At every rally, Capriles has rejected Maduro’s claims that he plans to cancel the oil-funded social welfare projects, or slum “missions,” that were a high-profile cornerstone of the late president’s popularity with the poor.

Capriles has drawn blood with scathing attacks on Maduro and others whom he denounces as “skin-deep revolutionaries.” He accuses them of betraying Chavez’s legacy by filling their pockets while paying only lip service to his ideology.

Maduro, meanwhile, paints his rival as a pampered rich kid who represents a wealthy and venal Venezuelan elite — and their “imperial” financial backers in Washington.


A descendant of European Jews on his mother’s side, Capriles does come from a wealthy family, but has sought to project a man-of-the-people image riding into slums on his motorbike and nearly always wearing a baseball cap.

Maduro, a former member of a rock band and a union activist, rose to be Chavez’s foreign minister and vice president, but has been playing up his modest roots at rallies, frequently calling onto stage fellow workers whom he recognizes.

During a bitter, lightning campaign punctuated by highly personalized attacks from both candidates, Maduro has stressed his close ties to Chavez at every turn. He even said he was visited by the late leader’s spirit in the form a little bird.

In another surreal turn, Maduro also warned anyone thinking of voting for his rival that they would bring down a centuries-old curse upon themselves, playing on the fertile mix of animist and Christian beliefs in Venezuela’s plains and jungles.

In a nation where Chavez’s confrontational rhetoric helped fuel deep mistrust between his supporters and the opposition, both political camps have repeatedly accused the other of dirty tricks and fomenting violent plans.

Loyal “Chavistas” often accuse the opposition of plotting a re-run of a brief coup against Chavez a decade ago, while the Capriles camp says the government is shamelessly using state resources to try to ensure Maduro’s triumph.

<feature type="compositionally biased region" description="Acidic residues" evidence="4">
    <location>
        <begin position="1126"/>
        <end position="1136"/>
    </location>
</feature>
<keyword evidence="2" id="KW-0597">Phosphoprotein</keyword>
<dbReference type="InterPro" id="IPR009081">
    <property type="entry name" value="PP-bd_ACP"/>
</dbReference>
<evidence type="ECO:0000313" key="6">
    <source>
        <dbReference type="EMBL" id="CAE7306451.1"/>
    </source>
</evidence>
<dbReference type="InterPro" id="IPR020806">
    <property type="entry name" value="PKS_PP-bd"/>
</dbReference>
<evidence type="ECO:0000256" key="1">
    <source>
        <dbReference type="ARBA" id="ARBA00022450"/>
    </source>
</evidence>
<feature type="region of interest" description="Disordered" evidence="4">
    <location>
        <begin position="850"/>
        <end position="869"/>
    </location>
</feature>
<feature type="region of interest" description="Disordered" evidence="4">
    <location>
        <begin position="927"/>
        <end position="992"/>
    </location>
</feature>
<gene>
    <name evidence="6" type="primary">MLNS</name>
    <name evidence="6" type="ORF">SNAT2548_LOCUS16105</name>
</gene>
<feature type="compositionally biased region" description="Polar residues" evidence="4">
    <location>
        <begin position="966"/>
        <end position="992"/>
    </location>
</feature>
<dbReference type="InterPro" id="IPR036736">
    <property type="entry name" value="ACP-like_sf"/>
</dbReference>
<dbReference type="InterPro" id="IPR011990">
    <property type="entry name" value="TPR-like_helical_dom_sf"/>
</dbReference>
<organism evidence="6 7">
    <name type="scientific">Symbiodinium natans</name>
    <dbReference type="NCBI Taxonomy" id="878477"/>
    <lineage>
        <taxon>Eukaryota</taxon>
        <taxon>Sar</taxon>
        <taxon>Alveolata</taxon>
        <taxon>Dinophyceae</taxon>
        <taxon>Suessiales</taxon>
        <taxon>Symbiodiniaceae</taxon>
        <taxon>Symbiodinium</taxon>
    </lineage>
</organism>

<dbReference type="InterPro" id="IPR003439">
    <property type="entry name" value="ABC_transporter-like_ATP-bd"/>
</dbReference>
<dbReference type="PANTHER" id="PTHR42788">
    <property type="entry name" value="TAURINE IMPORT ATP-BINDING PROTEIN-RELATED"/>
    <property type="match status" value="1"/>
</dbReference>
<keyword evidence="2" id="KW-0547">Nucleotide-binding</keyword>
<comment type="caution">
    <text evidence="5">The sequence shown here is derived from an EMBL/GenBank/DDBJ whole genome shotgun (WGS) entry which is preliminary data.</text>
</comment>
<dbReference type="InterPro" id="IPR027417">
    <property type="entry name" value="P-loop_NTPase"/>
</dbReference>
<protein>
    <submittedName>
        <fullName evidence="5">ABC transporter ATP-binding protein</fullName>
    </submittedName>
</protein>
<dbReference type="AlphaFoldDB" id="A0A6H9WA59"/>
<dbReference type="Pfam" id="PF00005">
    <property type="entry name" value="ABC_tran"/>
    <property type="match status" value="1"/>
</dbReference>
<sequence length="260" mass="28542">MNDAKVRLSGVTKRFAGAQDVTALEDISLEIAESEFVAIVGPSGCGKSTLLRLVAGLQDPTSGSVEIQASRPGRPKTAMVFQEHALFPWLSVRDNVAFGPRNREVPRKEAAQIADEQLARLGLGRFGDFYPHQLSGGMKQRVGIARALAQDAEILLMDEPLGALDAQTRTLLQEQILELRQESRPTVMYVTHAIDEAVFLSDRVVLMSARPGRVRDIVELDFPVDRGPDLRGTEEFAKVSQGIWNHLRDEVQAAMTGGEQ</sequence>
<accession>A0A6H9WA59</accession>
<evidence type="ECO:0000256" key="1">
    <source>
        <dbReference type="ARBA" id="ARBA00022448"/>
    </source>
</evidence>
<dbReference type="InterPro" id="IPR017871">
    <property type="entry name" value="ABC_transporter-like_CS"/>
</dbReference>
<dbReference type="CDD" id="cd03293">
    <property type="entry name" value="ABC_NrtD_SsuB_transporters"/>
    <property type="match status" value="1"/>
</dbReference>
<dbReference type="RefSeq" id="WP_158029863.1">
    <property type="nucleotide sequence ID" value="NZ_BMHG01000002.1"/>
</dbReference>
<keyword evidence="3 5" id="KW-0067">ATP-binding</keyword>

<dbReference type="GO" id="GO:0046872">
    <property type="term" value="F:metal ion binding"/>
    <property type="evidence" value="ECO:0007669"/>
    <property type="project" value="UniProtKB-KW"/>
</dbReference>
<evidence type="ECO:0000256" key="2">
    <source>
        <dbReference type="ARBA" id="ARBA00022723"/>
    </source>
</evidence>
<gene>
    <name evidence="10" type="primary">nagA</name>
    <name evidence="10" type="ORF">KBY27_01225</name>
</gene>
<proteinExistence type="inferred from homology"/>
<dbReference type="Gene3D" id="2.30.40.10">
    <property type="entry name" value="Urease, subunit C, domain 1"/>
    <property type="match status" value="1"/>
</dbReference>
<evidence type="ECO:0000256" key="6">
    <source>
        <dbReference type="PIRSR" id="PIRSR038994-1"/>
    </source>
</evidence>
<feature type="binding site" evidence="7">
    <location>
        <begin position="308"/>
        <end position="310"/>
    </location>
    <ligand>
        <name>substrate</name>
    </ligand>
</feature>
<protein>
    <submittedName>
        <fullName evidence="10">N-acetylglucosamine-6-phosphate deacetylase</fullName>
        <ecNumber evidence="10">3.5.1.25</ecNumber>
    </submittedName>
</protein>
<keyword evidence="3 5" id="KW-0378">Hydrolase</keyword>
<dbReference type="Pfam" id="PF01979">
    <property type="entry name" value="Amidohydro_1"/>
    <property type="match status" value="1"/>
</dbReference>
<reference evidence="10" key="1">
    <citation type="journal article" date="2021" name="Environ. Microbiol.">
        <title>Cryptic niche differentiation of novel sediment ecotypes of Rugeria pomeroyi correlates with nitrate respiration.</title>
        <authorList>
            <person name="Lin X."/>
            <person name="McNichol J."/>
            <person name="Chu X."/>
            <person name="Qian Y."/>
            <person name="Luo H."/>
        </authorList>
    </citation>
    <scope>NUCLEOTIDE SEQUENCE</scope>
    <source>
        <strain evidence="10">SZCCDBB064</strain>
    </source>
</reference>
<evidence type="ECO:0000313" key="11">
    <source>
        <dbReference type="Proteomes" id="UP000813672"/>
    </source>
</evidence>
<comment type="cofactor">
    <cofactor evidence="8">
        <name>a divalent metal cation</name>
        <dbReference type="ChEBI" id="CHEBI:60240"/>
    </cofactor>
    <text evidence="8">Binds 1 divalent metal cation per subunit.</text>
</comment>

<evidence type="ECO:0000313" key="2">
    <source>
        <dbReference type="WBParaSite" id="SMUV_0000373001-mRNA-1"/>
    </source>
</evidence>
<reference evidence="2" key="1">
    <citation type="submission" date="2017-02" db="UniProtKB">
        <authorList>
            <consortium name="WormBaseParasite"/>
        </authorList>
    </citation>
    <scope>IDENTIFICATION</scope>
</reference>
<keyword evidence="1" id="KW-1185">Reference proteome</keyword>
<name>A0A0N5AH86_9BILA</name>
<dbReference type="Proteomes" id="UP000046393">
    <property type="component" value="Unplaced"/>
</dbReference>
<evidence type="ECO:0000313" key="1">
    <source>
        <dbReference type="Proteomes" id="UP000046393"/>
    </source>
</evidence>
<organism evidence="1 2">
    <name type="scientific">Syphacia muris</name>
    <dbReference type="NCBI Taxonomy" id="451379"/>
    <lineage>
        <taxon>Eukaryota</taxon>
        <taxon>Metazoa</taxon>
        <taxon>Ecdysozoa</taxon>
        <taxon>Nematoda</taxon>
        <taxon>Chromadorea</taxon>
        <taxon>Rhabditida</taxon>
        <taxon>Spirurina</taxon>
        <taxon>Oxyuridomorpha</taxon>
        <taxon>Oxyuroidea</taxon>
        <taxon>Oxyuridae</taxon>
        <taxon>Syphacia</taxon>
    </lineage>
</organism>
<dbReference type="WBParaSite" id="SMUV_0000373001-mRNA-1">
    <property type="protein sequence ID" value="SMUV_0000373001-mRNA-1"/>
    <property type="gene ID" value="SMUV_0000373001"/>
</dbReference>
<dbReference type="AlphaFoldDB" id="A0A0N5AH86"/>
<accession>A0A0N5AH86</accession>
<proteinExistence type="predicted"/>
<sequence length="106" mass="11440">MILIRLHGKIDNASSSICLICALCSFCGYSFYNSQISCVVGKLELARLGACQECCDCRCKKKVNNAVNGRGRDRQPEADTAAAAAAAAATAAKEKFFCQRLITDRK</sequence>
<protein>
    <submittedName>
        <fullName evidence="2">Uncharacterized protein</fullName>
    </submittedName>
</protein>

Maduro has accused the opposition of planning to use mercenaries to kill him and sabotage the electricity grid, and also accused the U.S. government of plotting to kill Capriles and then blame it on his administration to sow chaos.

Capriles says those kind of shrill claims are an echo of the worst of Chavez’s rule, and only aim to spread distrust and fear. Chavez himself often unveiled supposed assassination plans targeting him, which critics dismissed as cynical efforts to keep voters on a war footing and distract them from daily worries such as violent crime, inflation and corruption.

Capriles also sees the hand of Cuba’s Castro brothers — close allies of the late Chavez — in Maduro’s campaign.

“You can win the elections in Havana. I’m going to win them here in Venezuela,” Capriles said in one of his final speeches.

“I’m not the opposition, I’m the solution! . . . I ask the late president’s supporters to vote for me. Nicolas is not Chavez. Capriles is the guarantee that this country advances.”

He is offering a Brazil-style model that blends pro-business policies with strong spending on social welfare projects, and he says Maduro’s tenure as acting leader has only added to people’s problems with a devaluation and new currency controls.

Capriles says that if he wins he will stop “gifting” Venezuela’s oil wealth to other nations, and will cool ties with distant Chavez-era allies such as Syria, Belarus and Iran.

The U.S. government will be watching the vote closely in the hope of better relations after years of tensions with Chavez.

Despite being often out of sight during his illness, Chavez easily defeated Capriles in last October’s vote. It was his fourth presidential election victory, demonstrating the enduring support for his policies two decades after he burst onto Venezuela’s political scene with a failed coup.

Many supporters say they will stay true to the dying wish of their “commander” and vote for Maduro, whatever they may feel about how he stacks up as successor to the towering Chavez.

“It’s a question of loyalty. It doesn’t matter who the candidate is,” said Luis Vegas, a 23-year-old motorcycle courier from the huge Petare slum in Caracas. “On Sunday, we will show our support for Chavez and continue defending his revolution.”

© 2013 Thomson/Reuters. All rights reserved.